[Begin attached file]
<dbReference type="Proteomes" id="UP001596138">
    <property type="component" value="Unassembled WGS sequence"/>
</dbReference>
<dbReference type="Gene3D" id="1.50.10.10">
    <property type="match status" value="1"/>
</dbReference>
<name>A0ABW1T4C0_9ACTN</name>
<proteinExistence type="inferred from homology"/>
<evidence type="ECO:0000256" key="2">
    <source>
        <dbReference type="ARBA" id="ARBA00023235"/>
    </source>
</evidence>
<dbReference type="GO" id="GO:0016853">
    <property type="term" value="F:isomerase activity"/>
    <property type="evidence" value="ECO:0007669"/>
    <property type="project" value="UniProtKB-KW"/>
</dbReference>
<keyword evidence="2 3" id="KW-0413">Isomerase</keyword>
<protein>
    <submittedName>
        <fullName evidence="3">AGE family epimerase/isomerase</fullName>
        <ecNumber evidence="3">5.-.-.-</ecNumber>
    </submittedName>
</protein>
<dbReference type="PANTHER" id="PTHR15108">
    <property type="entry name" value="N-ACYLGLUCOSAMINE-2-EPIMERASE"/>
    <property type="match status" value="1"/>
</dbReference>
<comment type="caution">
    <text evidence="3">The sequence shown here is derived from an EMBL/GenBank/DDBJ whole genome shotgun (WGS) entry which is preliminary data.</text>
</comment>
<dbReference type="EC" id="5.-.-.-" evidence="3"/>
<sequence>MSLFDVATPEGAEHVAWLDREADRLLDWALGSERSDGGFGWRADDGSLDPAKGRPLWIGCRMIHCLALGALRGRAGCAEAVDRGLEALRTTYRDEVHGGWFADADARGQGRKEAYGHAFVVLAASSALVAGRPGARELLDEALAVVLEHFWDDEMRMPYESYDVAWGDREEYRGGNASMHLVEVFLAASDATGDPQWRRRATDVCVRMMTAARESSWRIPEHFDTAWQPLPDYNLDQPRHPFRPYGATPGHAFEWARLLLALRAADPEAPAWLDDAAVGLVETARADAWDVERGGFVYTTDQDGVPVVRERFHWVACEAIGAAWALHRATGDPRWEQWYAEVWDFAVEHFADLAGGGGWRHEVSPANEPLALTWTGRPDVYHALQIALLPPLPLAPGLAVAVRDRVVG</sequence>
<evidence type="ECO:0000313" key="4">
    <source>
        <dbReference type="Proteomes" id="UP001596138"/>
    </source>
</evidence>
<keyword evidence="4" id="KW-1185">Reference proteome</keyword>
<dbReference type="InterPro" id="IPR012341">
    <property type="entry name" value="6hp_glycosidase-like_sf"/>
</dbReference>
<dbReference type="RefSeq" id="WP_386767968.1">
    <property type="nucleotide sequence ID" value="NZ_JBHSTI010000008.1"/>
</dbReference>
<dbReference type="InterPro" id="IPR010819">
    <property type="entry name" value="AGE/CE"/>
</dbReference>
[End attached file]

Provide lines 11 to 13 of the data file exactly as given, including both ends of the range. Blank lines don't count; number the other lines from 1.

        <dbReference type="ARBA" id="ARBA00023235"/>
    </source>
</evidence>